Running out of cardio workout ideas? Sick of cycling through the same old sweat sessions? Starting to feel like skipping . . . okay, enough of that. If you’re looking for some training inspiration to spice up bland cardio workouts, this blog’s for you.
Below you’ll find four training plans that are chock full of cardio exercises. Each plan is organised around a theme. For example, your first cardio gym workout is based on a biathlon. Though the exercises are nothing new to you, the objective and structure will be. Instead of aimlessly sweating away, you’ll be pursuing the goal of getting the best possible time.
Shifting focus from ‘I’ve got to do 30 mins of cardio cuz the doc said so,’ to ‘I’ve got to get the best time because I’ll have achieved something to be proud of,’ can ignite training motivation. Plus, when you’re pursuing a target, you’ll find once monotonous workouts are all of a sudden engaging.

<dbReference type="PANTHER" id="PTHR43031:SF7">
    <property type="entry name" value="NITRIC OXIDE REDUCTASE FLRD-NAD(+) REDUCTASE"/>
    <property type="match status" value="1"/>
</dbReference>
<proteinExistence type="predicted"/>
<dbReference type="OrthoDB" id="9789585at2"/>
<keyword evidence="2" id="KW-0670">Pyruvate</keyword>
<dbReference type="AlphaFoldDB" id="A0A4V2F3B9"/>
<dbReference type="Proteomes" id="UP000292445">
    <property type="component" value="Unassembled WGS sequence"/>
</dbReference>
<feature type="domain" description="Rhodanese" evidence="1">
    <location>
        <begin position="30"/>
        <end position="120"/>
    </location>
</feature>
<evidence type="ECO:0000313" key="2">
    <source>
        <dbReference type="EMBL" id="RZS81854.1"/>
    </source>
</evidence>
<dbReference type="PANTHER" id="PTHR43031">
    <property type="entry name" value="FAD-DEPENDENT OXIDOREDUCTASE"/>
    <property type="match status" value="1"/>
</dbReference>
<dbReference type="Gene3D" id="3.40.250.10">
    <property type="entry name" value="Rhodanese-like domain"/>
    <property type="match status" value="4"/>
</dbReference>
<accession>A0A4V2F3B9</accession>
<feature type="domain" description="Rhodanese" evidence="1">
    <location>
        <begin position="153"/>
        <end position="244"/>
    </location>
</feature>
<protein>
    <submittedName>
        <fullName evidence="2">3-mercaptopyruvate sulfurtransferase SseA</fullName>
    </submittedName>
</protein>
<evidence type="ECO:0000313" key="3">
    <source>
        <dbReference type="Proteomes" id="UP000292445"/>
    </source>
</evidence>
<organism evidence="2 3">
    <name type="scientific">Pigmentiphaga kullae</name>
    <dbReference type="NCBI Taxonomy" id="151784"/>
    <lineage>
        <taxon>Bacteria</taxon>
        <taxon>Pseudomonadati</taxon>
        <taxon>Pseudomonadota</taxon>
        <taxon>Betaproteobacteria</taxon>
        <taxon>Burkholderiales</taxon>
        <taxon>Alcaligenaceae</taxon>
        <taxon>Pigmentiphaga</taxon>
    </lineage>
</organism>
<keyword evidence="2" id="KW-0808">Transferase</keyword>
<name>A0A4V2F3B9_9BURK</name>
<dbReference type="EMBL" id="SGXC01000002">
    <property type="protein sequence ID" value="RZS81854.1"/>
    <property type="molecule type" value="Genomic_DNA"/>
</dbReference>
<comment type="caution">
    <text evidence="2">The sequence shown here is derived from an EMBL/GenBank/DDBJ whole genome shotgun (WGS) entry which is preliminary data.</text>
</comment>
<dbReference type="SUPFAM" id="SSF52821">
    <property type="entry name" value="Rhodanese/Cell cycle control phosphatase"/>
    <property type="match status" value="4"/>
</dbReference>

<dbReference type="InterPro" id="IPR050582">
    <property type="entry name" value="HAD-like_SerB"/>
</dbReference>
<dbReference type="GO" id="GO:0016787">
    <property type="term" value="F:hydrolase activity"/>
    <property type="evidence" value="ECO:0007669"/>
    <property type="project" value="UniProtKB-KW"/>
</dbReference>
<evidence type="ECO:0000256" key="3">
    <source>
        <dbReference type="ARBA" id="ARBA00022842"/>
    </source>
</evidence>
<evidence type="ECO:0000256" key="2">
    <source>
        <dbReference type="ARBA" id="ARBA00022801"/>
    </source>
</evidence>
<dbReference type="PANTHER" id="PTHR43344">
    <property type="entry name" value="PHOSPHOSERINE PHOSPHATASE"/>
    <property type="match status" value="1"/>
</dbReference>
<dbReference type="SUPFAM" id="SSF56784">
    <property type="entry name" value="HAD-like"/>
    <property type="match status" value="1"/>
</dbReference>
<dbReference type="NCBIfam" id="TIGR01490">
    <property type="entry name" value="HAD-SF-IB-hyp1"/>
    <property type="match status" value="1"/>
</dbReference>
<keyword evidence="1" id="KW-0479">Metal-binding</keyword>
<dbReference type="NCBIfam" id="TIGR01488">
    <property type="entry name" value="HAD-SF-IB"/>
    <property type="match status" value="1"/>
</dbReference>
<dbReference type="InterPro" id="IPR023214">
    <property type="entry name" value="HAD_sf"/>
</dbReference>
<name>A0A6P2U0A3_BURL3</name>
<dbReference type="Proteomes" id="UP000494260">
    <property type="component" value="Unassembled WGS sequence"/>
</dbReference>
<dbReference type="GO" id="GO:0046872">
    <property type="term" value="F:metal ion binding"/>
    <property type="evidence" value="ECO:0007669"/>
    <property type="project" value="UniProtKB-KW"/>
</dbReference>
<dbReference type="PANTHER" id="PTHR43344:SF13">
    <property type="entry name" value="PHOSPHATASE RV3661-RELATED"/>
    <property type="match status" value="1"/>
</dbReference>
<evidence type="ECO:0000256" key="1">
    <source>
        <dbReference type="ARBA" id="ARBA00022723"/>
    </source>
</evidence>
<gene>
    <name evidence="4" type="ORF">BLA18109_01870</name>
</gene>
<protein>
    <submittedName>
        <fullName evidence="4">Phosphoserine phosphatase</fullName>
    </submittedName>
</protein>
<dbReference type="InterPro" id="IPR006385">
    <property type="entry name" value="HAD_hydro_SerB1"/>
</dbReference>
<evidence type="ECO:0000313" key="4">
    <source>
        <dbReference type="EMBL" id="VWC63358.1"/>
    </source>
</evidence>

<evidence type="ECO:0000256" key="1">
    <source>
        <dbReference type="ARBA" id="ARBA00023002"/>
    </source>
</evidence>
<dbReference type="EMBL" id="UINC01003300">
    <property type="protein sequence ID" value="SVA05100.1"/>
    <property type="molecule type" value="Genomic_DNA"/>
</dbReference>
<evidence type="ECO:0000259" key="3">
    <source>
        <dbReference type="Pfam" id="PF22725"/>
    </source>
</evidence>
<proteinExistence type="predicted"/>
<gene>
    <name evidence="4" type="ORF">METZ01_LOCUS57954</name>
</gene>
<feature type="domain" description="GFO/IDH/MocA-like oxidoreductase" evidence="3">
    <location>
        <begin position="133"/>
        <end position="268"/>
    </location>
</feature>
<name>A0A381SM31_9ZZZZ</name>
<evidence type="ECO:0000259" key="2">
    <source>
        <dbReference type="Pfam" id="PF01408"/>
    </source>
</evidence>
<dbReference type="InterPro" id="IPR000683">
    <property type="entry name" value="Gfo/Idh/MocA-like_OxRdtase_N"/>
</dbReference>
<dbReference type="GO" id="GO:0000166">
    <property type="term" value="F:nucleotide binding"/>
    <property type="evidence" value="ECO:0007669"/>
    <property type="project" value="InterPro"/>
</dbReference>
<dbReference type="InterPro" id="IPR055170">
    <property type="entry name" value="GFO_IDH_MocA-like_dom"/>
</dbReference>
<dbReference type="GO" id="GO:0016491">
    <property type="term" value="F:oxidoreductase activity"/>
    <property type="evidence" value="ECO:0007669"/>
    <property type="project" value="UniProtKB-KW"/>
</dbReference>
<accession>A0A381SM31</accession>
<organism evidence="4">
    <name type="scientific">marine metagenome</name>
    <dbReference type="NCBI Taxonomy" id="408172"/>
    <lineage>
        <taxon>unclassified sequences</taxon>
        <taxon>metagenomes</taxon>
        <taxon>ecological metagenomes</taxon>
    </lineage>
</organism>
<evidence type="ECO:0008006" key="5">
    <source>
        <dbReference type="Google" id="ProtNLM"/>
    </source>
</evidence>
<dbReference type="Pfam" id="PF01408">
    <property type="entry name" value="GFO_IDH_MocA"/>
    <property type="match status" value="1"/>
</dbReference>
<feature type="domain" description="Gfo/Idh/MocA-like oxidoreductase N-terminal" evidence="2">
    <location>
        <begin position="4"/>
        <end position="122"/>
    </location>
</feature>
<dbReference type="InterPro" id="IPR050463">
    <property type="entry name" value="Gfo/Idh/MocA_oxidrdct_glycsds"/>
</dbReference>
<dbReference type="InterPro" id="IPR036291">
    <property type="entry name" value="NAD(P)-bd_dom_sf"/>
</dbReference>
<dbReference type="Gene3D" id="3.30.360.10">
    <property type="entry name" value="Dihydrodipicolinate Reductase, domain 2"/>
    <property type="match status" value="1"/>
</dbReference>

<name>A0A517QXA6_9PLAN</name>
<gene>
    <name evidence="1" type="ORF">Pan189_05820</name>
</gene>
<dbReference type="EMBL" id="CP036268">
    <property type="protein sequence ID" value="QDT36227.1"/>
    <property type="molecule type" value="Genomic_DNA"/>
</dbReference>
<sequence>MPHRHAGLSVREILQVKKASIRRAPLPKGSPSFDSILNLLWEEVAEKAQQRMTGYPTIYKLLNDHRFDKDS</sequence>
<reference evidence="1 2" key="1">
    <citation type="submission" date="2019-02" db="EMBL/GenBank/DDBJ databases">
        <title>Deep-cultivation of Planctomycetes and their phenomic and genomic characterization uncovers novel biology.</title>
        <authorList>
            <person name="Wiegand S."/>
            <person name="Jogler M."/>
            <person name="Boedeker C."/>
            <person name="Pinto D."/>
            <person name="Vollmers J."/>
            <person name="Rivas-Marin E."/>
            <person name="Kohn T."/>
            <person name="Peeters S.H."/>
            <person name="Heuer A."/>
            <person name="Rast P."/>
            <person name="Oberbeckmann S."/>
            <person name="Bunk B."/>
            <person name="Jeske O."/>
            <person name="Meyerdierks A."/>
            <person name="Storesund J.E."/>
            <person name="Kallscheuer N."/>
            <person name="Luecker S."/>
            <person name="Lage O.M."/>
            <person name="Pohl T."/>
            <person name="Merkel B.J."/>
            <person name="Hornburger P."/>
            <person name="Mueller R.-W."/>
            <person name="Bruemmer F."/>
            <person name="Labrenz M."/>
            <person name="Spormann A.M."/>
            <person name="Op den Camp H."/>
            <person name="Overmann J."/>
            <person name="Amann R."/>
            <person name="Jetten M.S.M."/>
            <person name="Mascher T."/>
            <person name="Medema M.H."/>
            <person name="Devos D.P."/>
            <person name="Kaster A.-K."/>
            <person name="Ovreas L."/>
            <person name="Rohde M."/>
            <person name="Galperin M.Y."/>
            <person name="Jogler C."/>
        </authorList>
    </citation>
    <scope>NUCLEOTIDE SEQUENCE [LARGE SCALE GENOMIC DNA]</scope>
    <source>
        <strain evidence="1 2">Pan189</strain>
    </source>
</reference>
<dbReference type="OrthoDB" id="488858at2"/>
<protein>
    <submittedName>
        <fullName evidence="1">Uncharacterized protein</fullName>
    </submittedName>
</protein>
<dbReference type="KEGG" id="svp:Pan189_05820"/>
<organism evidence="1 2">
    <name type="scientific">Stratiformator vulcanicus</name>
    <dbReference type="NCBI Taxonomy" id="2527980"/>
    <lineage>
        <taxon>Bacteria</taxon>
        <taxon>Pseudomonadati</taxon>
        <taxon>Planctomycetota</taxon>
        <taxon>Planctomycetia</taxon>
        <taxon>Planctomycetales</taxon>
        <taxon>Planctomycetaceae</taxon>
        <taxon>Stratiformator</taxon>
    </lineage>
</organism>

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Cardio gym workout benefits
The benefits of cardiovascular training are well understood. That’s why health professionals keep encouraging us to do it. The NHS prescribe a daily dose of aerobic activity because it can ‘help to protect and maintain heart, lung and circulatory health.’ This can ‘reduce your risk of ill health’ while also ‘enhancing your mental health and wellbeing,’ (NHS – 2023).
But we’re only into the first mile of a marathon of benefits associated with CV training. According to the WHO, cardio can improve bone and functional health’ as well as reducing your risk of